Results from ICECAP instruments are based on a well-tested theory of decision-making and cannot be manipulated. With the ICEPOP team, I’ve developed both ICECAP instruments over the past decade, building on the choice-experiment and capability-approach work of Nobel Prize for Economics laureates Daniel McFadden (2000) and Professor Amartya Sen (1998).
Working from the vantage point of measuring respondents’ perceptions of their quality of life, ICECAP instruments help us explore how to maintain and improve services into the future. At CenSoC, we have been developing new instruments for measuring Australians’ perceptions of their quality of life.
Our aim is to first develop a picture of survey-respondent types. The holy grail is a robust, longitudinal set of data that allows us to measure how different types of Australians perceive their quality of life, and how their values and norms change over time. This data will allow us to advise governments on how to plan for the future based on what people value.
Companies will also benefit from data about what people want most. We have developed a specialised measurement and valuation instrument that will allow us to build up individual scales for respondents, based on discrete answers designed to give a true sense of their lives. In our current research, we are presenting people with 16 different lives and asking them to imagine living in each and decide which aspects of each life would be best and worst to live with.
Our survey of 2,400 randomly selected Sydney residents, commissioned by the Independent Public Inquiry, Long-Term Public Transport Plan for Sydney (2010), reflected an overwhelming preference for public-transport solutions to the city’s congestion crisis. Almost two-thirds of respondents expressed a willingness to pay more for better public transport and to consider congestion charges to improve it, but were opposed to paying more for the existing public transport, which received a resounding vote of dissatisfaction.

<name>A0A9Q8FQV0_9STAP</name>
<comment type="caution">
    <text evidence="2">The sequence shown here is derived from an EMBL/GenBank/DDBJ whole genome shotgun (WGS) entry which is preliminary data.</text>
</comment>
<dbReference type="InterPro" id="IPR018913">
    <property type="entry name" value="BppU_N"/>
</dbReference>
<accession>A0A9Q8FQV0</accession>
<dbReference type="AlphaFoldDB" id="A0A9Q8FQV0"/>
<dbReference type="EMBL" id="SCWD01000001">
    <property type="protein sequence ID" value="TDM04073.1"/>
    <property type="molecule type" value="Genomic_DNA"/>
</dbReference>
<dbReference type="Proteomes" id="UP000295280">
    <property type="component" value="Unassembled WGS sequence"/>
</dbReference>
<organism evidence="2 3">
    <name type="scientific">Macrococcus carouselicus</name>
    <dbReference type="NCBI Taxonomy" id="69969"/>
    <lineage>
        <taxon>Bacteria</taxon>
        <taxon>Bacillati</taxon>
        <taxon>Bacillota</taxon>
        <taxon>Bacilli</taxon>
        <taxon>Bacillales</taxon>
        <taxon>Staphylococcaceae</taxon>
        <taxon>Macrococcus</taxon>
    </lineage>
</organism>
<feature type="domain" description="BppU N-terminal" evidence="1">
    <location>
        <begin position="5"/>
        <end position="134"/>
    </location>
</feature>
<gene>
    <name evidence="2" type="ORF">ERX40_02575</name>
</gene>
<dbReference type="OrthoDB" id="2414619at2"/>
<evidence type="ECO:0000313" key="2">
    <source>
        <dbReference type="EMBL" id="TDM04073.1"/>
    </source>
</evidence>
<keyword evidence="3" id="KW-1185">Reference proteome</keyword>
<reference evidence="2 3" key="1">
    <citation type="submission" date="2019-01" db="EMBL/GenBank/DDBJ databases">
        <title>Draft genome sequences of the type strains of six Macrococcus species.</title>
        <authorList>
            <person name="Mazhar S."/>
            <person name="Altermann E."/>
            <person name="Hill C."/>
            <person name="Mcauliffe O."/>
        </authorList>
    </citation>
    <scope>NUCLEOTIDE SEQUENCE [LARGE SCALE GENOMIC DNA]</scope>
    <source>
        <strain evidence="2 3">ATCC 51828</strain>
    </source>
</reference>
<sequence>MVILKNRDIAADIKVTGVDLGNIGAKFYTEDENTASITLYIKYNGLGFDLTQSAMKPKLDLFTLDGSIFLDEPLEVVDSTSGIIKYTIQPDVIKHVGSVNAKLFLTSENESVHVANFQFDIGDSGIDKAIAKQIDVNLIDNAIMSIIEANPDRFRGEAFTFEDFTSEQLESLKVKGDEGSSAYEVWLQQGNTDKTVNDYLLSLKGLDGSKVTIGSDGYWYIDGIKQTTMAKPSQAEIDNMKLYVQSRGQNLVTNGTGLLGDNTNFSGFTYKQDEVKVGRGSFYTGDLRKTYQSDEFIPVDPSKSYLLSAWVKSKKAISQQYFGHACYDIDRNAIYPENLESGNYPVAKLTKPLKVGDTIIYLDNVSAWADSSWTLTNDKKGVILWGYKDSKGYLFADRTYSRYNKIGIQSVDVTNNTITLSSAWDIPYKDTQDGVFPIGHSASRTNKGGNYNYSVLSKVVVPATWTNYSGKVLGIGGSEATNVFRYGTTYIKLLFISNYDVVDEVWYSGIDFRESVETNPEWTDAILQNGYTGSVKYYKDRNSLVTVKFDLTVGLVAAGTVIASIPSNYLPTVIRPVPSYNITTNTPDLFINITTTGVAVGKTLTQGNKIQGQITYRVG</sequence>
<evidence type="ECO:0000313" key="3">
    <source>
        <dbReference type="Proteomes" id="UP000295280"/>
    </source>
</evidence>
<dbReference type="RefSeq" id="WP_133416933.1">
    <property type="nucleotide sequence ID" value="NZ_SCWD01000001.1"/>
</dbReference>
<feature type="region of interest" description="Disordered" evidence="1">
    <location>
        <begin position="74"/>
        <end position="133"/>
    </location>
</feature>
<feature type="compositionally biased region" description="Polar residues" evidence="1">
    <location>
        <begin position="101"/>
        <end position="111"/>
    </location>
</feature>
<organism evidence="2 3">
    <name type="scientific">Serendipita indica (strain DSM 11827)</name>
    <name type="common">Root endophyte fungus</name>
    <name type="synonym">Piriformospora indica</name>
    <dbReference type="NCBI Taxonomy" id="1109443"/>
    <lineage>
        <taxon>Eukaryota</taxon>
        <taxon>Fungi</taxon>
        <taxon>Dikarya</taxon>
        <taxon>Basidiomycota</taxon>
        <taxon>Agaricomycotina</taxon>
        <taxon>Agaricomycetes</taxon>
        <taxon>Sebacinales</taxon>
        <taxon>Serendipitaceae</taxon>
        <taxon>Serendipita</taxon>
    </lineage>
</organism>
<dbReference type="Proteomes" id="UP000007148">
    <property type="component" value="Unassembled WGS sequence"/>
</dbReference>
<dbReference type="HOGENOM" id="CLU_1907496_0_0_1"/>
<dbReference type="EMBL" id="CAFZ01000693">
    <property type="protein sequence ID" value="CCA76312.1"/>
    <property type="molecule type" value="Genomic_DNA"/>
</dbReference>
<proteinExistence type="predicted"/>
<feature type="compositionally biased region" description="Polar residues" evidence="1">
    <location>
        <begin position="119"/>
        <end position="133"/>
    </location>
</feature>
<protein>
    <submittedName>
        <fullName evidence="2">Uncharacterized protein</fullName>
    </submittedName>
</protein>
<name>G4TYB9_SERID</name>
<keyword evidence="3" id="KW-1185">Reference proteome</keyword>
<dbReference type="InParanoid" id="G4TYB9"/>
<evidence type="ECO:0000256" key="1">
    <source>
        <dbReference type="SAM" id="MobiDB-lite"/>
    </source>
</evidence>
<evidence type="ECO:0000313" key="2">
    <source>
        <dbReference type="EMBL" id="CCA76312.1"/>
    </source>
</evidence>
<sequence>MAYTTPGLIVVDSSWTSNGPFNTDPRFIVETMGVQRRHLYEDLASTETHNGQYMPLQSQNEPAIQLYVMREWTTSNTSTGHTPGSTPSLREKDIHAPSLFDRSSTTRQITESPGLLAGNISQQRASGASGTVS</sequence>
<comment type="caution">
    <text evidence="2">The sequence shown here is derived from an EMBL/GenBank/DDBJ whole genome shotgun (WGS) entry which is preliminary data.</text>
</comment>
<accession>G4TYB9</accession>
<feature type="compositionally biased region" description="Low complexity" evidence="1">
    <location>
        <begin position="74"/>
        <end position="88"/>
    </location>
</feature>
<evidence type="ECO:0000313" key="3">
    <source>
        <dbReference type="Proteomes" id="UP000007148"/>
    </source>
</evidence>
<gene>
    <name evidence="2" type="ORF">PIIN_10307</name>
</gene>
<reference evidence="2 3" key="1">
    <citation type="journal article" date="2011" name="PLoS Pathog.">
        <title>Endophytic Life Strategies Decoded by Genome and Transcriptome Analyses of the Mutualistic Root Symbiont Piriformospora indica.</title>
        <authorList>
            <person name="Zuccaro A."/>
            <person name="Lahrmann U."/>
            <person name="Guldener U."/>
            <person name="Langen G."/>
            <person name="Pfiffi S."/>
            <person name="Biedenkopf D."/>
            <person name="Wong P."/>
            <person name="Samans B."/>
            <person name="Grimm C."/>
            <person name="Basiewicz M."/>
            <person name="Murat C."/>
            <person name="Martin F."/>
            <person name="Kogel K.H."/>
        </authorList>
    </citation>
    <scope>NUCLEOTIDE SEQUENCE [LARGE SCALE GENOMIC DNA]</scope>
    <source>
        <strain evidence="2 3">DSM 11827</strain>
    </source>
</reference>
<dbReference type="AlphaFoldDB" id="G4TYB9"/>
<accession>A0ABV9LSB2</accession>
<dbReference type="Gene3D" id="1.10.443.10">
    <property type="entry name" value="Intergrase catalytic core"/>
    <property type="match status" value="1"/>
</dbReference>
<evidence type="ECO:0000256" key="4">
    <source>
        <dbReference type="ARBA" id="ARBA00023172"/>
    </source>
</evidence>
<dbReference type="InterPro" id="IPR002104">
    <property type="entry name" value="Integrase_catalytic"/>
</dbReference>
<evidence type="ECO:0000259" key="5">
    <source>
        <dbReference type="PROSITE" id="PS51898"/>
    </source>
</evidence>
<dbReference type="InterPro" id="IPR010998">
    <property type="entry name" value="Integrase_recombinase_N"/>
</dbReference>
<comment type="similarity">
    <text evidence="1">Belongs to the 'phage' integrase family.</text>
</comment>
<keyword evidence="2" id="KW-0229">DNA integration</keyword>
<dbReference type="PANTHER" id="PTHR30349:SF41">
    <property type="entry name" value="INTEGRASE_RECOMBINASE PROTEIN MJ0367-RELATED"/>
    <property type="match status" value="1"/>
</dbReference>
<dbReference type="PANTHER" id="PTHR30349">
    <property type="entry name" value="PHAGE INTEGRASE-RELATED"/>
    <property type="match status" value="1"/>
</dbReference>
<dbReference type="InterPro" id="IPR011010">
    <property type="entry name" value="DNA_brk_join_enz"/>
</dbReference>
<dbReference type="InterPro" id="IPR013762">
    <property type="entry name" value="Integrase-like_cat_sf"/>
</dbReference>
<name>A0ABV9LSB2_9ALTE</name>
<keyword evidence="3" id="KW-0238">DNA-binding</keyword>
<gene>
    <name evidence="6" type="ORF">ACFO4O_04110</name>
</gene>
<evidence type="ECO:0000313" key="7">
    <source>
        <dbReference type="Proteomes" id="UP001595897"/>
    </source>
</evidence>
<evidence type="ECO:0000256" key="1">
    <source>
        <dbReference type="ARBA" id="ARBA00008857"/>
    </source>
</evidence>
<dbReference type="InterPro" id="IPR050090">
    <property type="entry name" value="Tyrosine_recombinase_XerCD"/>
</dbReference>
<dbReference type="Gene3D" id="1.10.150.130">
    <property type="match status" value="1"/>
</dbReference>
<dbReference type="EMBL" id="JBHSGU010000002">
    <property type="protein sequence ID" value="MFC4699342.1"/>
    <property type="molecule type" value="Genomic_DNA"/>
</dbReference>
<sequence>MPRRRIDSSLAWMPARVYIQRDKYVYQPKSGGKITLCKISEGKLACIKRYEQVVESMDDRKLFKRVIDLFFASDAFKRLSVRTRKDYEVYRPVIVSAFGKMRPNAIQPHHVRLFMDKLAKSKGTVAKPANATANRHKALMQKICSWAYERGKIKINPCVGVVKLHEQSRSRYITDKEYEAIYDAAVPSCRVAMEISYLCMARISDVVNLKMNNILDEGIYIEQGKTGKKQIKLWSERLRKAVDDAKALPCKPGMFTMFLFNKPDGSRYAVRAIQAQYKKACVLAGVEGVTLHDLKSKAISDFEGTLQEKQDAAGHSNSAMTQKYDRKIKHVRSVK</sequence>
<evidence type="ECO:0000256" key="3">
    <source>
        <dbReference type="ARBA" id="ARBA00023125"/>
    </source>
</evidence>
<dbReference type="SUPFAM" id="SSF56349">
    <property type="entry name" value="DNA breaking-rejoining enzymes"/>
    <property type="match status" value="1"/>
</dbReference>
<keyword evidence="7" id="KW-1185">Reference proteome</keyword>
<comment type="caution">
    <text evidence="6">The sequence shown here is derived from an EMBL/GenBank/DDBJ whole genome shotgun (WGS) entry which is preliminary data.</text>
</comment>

Already, our work at CenSoC is attracting national media attention and being tested in the following public-policy areas:
- comparing quality of life, nationally and internationally;
- eliciting preferences for public-transportation systems;
- valuing patient and citizen preferences for health-care reform;
- valuing water supplies;
- measuring quality of life for young people; and
- developing personality and compatibility scales.
Ultimately, at CenSoC, we’d like to have a personalised scale to help us understand the differences in the norms of quality of life among Australians. Our research aims to yield a longitudinal and quality measure of wellbeing for the nation, to inform policymakers and innovators about where real differences are in the community. Choice modelling can seed new approaches to service delivery for the best quality-of-life outcomes, letting us have our cake and eat it too.
ICEPOP and ICECAP: not frozen treats
The ICECAP measures we use in our happiness research are conceptually linked to Amartya Sen’s capability approach, which defines wellbeing in terms of an individual’s ability to do and be the things that are important in life.
Investigating Choice Experiments for Preferences of Older People (ICEPOP-O)
In the ICEPOP team at the University of Bristol, UK, between 2001 and 2009, I used choice experiments to elicit the preferences of older people in various studies. For the main study, we developed a quality of life instrument: the ICEpop CAPability instrument for Older people (ICECAP-O). It focused on general quality of life since older people typically received a mix of social and health-care interventions.
In our research, we tried to distill the essence of people’s responses, developing five dimensions from which to measure the data:
- attachment (love and friendship);
- role (doing things that make one feel valued); and
- control (independence).
The quantitative work for the ICECAP instruments uses a model that effectively measures how often people choose one of these quality of life dimensions over another.
ICEpop CAPability instrument for All adults (ICECAP-A) We repeated the original study to construct an instrument for adults of any age. The quality of life research we are doing at CenSoC is at the world forefront of what’s going on in this area. Sen stressed that it is a person’s capability to achieve key aspects of life, such as being independent, having relationships, that is important, rather than the amount they might choose to engage in those aspects.
In developing ICECAP-A, five key aspects of life were identified from qualitative work with people, which were similar to those in ICECAP-O:
- Can respondents have close relationships?
- Can they have their independence?
- Can they achieve and progress in life?
- Can they feel secure in life?
- Can they have enjoyment in life?
We then get each person to indicate how much of each dimension they can have and assess them against their scale to score and value their quality of life. Our approach will offer a completely new way for politicians and medical decision-makers to measure how people are coping on a day-to-day basis.